Staff Publications

Staff Publications

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    'Staff publications' is the digital repository of Wageningen University & Research

    'Staff publications' contains references to publications authored by Wageningen University staff from 1976 onward.

    Publications authored by the staff of the Research Institutes are available from 1995 onwards.

    Full text documents are added when available. The database is updated daily and currently holds about 240,000 items, of which 72,000 in open access.

    We have a manual that explains all the features 

Record number 325744
Title The life and death of sponge cells
Author(s) Sipkema, D.; Snijders, A.P.L.; Schroën, C.G.P.H.; Osinga, R.; Wijffels, R.H.
Source Biotechnology and Bioengineering 85 (2004)3. - ISSN 0006-3592 - p. 239 - 247.
DOI https://doi.org/10.1002/bit.10886
Department(s) Bioprocess Engineering
Food Process Engineering
VLAG
Publication type Refereed Article in a scientific journal
Publication year 2004
Keyword(s) marine natural-products - in-vitro - growth-inhibition - primary culture - ammonium ion - heat-stress - trehalose - sea - identification - cytotoxicity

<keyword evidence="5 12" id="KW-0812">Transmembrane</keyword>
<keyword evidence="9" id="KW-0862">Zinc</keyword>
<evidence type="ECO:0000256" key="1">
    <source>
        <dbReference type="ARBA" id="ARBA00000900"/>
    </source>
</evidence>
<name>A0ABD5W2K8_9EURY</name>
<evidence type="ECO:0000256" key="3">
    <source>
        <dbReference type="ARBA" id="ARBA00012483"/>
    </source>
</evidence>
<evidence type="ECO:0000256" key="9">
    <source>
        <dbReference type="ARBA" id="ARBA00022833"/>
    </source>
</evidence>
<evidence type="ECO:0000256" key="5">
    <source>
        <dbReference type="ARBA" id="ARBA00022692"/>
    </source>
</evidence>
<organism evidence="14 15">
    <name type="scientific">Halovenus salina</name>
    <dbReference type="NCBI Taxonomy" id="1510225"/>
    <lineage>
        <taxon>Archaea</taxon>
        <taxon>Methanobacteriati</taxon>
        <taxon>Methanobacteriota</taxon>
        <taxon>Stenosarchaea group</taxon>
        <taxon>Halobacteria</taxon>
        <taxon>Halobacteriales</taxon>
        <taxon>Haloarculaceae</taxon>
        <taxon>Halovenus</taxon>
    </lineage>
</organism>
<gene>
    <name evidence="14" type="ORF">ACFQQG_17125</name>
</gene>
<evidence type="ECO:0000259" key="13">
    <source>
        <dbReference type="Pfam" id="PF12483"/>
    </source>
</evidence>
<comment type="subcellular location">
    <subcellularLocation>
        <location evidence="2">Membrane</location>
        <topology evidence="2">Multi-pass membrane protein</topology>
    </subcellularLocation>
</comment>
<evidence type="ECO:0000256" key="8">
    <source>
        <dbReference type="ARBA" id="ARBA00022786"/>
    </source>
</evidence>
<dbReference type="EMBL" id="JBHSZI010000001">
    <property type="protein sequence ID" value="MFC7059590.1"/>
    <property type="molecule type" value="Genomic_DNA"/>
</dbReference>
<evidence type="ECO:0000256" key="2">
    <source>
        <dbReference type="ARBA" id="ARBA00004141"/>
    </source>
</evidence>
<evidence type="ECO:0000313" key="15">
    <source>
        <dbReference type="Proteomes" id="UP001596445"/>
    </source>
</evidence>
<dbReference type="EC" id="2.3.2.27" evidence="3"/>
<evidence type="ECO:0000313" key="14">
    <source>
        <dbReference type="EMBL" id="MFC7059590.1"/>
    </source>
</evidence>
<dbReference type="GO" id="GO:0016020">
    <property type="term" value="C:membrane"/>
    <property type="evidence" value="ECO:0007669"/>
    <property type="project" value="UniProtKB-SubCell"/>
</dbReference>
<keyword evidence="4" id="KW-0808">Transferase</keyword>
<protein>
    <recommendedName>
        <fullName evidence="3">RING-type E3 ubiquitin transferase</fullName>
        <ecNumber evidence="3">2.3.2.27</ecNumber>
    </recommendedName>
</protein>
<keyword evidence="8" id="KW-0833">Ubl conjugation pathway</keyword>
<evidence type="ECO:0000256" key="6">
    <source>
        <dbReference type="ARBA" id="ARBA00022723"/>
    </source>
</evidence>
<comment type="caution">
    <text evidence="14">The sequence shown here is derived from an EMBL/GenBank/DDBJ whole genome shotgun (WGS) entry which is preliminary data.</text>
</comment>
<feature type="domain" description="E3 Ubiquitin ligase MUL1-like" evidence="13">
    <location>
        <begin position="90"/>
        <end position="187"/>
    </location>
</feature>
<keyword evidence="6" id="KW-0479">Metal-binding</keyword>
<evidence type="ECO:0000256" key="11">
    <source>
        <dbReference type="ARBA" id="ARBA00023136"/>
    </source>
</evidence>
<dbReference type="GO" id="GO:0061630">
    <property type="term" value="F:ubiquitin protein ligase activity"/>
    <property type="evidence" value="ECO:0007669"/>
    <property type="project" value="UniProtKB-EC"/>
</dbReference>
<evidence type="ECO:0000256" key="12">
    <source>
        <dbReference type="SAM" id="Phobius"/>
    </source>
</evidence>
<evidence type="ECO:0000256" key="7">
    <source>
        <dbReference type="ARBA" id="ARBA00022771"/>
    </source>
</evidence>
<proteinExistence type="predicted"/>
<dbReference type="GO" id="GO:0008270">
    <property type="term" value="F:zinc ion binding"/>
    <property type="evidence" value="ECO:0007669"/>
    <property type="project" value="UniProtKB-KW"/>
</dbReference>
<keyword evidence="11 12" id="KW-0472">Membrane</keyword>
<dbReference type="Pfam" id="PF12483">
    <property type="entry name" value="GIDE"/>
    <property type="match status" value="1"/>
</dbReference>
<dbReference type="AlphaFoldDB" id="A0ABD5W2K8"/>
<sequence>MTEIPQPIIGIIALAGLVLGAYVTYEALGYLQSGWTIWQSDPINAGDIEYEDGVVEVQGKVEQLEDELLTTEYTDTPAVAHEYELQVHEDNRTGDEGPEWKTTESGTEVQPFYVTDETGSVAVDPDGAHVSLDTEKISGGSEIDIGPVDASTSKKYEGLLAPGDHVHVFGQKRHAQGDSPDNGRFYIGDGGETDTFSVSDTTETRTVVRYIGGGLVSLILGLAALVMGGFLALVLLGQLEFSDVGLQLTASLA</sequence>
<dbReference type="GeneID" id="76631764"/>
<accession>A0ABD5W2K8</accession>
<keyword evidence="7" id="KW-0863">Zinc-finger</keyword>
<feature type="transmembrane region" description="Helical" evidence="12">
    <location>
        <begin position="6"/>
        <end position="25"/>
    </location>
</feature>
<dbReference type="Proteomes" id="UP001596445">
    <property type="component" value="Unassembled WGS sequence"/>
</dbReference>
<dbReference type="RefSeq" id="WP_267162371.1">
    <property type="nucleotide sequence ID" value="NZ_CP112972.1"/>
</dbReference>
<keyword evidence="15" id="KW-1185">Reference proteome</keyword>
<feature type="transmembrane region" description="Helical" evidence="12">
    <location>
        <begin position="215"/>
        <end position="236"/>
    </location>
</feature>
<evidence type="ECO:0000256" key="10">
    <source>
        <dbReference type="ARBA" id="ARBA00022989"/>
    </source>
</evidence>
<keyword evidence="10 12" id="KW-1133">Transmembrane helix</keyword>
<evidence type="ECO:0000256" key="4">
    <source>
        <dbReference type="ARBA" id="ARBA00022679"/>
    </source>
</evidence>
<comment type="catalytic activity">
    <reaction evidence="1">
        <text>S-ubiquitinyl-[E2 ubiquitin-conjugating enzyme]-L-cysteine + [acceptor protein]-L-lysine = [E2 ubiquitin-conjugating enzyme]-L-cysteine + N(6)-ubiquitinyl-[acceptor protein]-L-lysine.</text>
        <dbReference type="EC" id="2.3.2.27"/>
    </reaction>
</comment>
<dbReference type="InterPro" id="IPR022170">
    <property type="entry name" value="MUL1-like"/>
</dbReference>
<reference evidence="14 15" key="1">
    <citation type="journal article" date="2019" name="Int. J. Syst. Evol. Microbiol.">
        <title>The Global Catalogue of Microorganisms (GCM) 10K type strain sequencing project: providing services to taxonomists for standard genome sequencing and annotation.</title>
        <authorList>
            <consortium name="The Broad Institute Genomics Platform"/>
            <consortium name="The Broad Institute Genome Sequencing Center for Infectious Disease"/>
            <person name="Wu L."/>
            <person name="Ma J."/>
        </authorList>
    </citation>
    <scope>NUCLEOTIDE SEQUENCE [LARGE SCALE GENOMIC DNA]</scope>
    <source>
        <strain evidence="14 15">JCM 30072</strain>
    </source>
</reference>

Abstract Cell viability is an essential touchstone in the study of the effect of medium components on cell physiology. We developed a flow-cytometric assay to determine sponge-cell viability, based on the combined use of fluorescein diacetate (FDA) and propidium iodide (PI). Cell fluorescence measurements based on incubation of cells with FDA or PI resulted in a useful and reproducible estimate of the viability of primary sponge-cell cultures. We studied the effects of temperature, ammonium, and the fungicide amphotericin B on the viability of a primary-cell culture from the marine sponge Suberites domuncula using the aforementioned flow-cytometric assay. S. domuncula cells die rapidly at a temperature of greater than or equal to22degreesC, but they are insensitive to ammonium concentrations of up to 25 mM. Amphotericin B, which is frequently used in sponge-cell culture media, was found to be toxic to S. domuncula cells. (C) 2004 Wiley Periodicals, Inc.
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